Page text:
Female worker, 27 years
The job gave me a lot of confidence, I worked hard, got some respect for that. But the job was tough, 120 calls a day, often no weekends off, because clients of water and gas companies in the UK have queries at weekends, as well. We were supposed to convince UK customers to get a regular payment plan for the gas or water, meaning that the money is regularly extracted from their bank accounts, instead of them paying each single bill individually. For poorer people we proposed a pre-payment meter, so that they would pay in advance. They are keen on quality, if someone disconnects a call, he would be fired. If someone would be a second too late back from the break the incentive would be scrapped. There were bi-annual bonuses, a good performer would get about 14,000 rupees. In some call centres they display the incentives right there on the shop-floor, for example bikes or fridges or televisions.
HP, male worker, 22 years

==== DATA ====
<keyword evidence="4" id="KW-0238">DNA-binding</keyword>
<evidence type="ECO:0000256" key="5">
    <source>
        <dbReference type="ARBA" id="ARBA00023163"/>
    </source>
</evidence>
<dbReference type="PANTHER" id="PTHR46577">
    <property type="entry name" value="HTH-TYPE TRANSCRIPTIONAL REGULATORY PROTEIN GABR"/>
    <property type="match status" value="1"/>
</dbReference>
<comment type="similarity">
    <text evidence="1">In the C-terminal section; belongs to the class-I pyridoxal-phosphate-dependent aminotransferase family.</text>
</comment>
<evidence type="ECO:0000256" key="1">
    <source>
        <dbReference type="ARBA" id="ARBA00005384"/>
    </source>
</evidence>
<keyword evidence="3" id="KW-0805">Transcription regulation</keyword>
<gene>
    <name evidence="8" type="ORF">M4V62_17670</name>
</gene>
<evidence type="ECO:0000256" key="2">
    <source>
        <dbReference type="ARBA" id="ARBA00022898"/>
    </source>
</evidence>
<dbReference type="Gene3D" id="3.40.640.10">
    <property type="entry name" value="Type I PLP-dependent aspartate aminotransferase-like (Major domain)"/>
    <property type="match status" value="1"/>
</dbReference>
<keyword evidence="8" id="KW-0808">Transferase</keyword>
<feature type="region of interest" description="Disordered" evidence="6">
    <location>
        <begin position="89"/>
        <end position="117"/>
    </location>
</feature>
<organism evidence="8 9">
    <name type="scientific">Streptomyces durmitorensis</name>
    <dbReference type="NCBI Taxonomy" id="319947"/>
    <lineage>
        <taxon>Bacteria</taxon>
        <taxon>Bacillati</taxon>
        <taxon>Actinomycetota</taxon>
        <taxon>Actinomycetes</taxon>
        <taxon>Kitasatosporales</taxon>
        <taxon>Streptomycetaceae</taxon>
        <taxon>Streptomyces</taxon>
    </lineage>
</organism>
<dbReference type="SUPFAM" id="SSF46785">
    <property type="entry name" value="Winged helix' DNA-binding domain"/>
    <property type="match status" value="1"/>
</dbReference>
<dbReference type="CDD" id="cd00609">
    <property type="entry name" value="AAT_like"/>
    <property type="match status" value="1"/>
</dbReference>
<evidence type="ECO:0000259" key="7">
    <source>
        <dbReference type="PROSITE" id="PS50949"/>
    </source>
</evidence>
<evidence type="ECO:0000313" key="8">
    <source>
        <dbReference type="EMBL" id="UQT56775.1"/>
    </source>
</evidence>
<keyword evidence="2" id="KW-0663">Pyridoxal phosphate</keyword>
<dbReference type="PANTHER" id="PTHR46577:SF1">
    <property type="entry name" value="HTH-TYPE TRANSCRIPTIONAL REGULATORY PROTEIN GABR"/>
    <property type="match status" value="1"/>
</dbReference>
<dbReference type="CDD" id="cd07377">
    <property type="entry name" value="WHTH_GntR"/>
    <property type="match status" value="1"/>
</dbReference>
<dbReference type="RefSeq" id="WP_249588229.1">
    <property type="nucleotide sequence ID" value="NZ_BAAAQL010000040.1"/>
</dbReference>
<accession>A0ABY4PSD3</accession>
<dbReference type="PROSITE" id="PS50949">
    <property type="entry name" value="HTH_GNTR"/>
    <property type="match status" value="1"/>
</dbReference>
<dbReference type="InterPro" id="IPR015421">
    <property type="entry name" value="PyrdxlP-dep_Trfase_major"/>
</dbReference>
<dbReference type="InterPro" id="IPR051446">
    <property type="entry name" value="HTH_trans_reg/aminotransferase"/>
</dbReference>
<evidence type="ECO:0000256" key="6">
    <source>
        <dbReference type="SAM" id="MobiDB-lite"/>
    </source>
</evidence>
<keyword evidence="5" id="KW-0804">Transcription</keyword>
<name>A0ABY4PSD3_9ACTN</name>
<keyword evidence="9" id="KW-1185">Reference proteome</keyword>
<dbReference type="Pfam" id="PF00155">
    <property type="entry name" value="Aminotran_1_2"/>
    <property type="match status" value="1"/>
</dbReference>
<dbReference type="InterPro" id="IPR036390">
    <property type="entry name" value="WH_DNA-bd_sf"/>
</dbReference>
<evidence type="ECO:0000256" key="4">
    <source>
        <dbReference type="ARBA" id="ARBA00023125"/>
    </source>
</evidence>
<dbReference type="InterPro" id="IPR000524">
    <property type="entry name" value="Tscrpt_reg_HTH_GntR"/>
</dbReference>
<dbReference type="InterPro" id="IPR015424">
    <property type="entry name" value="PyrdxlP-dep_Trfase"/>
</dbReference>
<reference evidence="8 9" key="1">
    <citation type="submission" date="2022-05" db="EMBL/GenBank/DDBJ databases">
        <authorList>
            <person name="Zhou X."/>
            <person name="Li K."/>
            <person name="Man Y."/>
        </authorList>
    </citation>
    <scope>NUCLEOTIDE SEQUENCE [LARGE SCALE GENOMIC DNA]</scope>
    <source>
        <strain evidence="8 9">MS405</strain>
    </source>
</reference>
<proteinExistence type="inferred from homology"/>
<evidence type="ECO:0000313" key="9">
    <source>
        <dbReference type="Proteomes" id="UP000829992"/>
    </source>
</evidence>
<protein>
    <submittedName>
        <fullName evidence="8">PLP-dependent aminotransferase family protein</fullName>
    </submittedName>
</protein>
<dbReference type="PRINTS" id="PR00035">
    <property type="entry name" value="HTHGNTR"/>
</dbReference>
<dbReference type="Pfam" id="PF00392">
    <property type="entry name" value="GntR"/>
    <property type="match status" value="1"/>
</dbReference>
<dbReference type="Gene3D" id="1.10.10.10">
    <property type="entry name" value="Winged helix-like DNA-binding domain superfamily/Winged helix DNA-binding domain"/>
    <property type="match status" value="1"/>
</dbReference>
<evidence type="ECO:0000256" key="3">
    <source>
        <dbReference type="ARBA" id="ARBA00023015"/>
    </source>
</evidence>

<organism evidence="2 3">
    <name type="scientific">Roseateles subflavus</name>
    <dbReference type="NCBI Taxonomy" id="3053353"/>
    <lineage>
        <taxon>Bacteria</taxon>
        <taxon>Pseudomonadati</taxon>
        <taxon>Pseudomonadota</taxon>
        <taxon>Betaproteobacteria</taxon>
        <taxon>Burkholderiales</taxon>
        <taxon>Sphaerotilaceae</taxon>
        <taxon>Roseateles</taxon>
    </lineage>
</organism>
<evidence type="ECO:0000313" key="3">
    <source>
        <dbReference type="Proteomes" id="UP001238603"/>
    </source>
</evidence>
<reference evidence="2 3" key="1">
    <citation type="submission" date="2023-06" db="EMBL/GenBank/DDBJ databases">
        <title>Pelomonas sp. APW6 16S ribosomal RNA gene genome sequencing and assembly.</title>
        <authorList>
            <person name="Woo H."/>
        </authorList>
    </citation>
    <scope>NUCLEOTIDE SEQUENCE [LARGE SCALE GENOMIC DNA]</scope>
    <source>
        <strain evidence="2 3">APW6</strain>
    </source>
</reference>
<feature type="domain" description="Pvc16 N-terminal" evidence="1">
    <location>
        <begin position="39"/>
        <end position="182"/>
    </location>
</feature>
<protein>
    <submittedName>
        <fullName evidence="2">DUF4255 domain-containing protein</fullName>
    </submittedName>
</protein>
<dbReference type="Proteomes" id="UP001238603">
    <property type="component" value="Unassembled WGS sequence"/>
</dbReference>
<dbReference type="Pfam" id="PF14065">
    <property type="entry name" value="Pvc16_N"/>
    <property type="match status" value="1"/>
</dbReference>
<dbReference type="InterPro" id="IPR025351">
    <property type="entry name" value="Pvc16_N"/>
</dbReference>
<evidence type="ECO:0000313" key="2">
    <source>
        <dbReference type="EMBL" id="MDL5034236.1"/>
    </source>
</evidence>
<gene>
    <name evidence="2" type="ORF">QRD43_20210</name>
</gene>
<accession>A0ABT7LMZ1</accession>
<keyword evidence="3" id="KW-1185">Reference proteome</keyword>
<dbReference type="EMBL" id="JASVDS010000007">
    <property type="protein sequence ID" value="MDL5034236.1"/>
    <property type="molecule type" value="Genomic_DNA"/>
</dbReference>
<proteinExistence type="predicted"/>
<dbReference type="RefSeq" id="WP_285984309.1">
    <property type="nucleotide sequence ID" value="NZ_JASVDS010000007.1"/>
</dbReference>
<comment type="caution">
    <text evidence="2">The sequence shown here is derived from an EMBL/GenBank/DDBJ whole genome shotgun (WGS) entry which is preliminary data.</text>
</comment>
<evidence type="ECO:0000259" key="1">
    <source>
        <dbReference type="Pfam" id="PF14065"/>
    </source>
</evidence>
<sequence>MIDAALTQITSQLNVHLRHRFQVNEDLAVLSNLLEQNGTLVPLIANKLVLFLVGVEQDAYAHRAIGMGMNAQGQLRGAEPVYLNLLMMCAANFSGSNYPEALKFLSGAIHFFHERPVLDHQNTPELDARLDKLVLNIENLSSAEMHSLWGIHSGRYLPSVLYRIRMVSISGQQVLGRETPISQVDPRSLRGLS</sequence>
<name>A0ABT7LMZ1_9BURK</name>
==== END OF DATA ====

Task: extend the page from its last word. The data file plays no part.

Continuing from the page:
I came to Gurgaon from Calcutta. I come from an Adivasi (indigenous) background, my father got a job in the government sector. I first went to a Catholic School were a lot of rich kids hung out. I graduated and my brother, who is working as an engineer paid a technical course for basic computer hardware knowledge for me. The course cost about 17,000 rupees, but the qualification is basic, so I would have only found jobs which paid 1,500 to 2,000 rupees a month, so it would not have been a great investment. I wanted to start working at Wipro in Calcutta, because it was the biggest and best known call centre in town. But a friend told me that they make you work 16 to 17 hours and would only pay eight. Soon after a guy from a consultancy contacted me and asked me to come to Gurgaon to work in the technical support for HP. I talked to my parents and then decided to leave for Gurgaon, only because HP seemed to be a chance to increase my computer knowledge. There was some delay with the re-reimbursement money that HP is supposed to pay, for travel costs and the first two weeks rent in a hostel, but that seems to be solved now. HP outsourced its technical support to Daksh, which was then taken over by IBM. In the call centre there are also other processes, such as Delta Airlines, another US company. The HP process is quite new not older then six months, I guess. HP has its own call centre in Bangalore, I do not know why they have kept it, they do basically the same job there. About 100 people work in the HP process, all rather youngish, often not married, most of them fresh from college, I guess for 80 per cent it is their first job. They know a little bit about computers, but HP only requires good English skills. They come from everywhere, the consultancies which work for HP even go to Kashmir in order to hire people. They get 5,000 to 6,000 rupees per head. Before we started to take calls we had a two months training period. It was basically about how to use the tools. The main tool is a kind of HP trouble-shooting google-like program, a search engine to find technical solutions to problems. Basically we receive calls from the US, mainly from private people who have problems with their HP product. On average I receive 30 to 50 calls in a 9 hours night-shift, some of them take 30 min, most of them less. The company tells you off if you would need more than 30 minutes. We have direct-to-ear phone machines. After three months on the phone I have already dealt with about 90 per cent of the problems that I come across. That makes things rather boring. I am happy if a new problem crops up and I can learn something new. It is strange, I brought all my software books from the course, because I thought that I would work at IBM now, but I do not need them. I can come to work in T-Shirt and with my base-ball cap. The basic wage is 10,500 rupees, but there are incentives. We are supposed to sell things, from software programmes to computers. For example if a guy calls because of a virus problem then we are supposed to sell him a virus software after having solved the problem. I sell stuff for 1,000 to 2,000 US-Dollars a month, but I get only 1,000 to 1,5000 rupees incentives for that. The rest is for HP. There are other incentives, e.g. the client can rate the service on a scale ranging from 1 – 5. You should not get less then 4. Some of the incentives are tied to team performance, meaning that if you take too much time on a call, the whole team would loose, the team leader would get trouble and pass it on. The total incentives would sum up to 3,000 to 3,500 rupees per month. One guy sold stuff for 5,000 US-Dollar a month, he was invited by HP guys for dinner and then offered a job in the HP call centre in Bangalore. There he would make 250,000 rupees a year. We rarely talk to guys from HP in the US, only if they pass on clients. But there is no time for chats. Also everyone knows that they earn more and that HP shifted to India because we work long hours for much less money. We mainly talk to clients, about life here and there. This is what I like most, the rest is not too exiting. Apart from that we make jokes, the atmosphere is fine. We say that HP computers are pretty crap, but at least this saves our jobs. Somehow the main thing that I got out of the job is that I have learnt to cope. Night-shifts are tough, there is not much life left, I could not send money home during the first months, because life is quite expensive here. So in a way I am prepared. It is the first job and it is tough, it can only get easier. I will not stay longer than for another year.